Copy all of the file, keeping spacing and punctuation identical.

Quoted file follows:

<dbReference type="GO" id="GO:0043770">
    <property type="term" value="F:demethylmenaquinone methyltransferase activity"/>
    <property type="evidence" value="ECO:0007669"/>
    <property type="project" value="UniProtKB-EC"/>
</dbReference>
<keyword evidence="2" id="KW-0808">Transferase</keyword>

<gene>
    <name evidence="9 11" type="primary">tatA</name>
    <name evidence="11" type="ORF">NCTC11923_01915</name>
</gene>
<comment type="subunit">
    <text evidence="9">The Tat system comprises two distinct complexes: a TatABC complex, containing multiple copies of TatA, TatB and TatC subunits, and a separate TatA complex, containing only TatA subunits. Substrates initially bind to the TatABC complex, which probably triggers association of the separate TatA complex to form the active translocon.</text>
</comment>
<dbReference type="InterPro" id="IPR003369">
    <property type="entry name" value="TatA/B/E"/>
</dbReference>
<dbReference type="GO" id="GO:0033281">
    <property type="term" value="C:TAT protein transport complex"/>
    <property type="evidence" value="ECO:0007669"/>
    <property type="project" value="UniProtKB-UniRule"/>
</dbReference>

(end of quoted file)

<dbReference type="GO" id="GO:0043770">
    <property type="term" value="F:demethylmenaquinone methyltransferase activity"/>
    <property type="evidence" value="ECO:0007669"/>
    <property type="project" value="UniProtKB-EC"/>
</dbReference>
<keyword evidence="2" id="KW-0808">Transferase</keyword>

<gene>
    <name evidence="9 11" type="primary">tatA</name>
    <name evidence="11" type="ORF">NCTC11923_01915</name>
</gene>
<comment type="subunit">
    <text evidence="9">The Tat system comprises two distinct complexes: a TatABC complex, containing multiple copies of TatA, TatB and TatC subunits, and a separate TatA complex, containing only TatA subunits. Substrates initially bind to the TatABC complex, which probably triggers association of the separate TatA complex to form the active translocon.</text>
</comment>
<dbReference type="InterPro" id="IPR003369">
    <property type="entry name" value="TatA/B/E"/>
</dbReference>
<dbReference type="GO" id="GO:0033281">
    <property type="term" value="C:TAT protein transport complex"/>
    <property type="evidence" value="ECO:0007669"/>
    <property type="project" value="UniProtKB-UniRule"/>
</dbReference>